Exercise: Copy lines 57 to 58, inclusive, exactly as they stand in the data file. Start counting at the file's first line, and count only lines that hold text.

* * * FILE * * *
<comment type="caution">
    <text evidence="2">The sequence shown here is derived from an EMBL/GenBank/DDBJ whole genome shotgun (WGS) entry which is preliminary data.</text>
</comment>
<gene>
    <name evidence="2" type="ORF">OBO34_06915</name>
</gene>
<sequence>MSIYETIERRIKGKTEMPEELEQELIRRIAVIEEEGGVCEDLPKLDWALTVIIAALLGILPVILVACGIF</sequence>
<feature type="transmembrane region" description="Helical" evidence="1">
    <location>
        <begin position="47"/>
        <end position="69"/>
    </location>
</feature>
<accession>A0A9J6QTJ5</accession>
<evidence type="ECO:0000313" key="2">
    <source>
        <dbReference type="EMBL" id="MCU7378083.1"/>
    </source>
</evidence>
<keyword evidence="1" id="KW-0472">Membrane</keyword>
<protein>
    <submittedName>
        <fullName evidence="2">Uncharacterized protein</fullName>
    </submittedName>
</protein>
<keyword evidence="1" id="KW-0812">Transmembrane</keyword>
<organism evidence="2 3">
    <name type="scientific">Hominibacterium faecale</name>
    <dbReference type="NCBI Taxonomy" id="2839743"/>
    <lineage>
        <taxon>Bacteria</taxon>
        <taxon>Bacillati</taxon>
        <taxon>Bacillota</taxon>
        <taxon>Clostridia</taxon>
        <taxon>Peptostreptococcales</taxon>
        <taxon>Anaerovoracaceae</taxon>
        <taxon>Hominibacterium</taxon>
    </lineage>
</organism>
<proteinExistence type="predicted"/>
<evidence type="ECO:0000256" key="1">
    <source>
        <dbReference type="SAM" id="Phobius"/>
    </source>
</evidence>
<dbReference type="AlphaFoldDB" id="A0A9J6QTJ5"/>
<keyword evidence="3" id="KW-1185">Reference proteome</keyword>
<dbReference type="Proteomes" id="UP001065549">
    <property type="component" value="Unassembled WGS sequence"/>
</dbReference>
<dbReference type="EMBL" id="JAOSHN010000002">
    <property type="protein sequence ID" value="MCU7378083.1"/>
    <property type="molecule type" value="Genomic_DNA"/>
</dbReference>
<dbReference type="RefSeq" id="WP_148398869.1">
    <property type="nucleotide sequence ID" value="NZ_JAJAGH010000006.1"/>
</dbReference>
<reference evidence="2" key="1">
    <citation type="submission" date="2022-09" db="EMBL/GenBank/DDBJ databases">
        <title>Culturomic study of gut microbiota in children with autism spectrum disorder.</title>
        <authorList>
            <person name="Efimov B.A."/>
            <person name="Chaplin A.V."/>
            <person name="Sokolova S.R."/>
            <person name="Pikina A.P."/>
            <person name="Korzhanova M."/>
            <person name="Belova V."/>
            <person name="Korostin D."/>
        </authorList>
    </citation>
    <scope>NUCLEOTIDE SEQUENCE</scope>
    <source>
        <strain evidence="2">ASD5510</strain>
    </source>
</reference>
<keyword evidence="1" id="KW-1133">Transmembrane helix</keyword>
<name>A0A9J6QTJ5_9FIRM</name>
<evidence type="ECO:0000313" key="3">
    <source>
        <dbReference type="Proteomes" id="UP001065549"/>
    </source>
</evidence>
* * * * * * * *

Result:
</dbReference>
<reference evidence="2" key="1">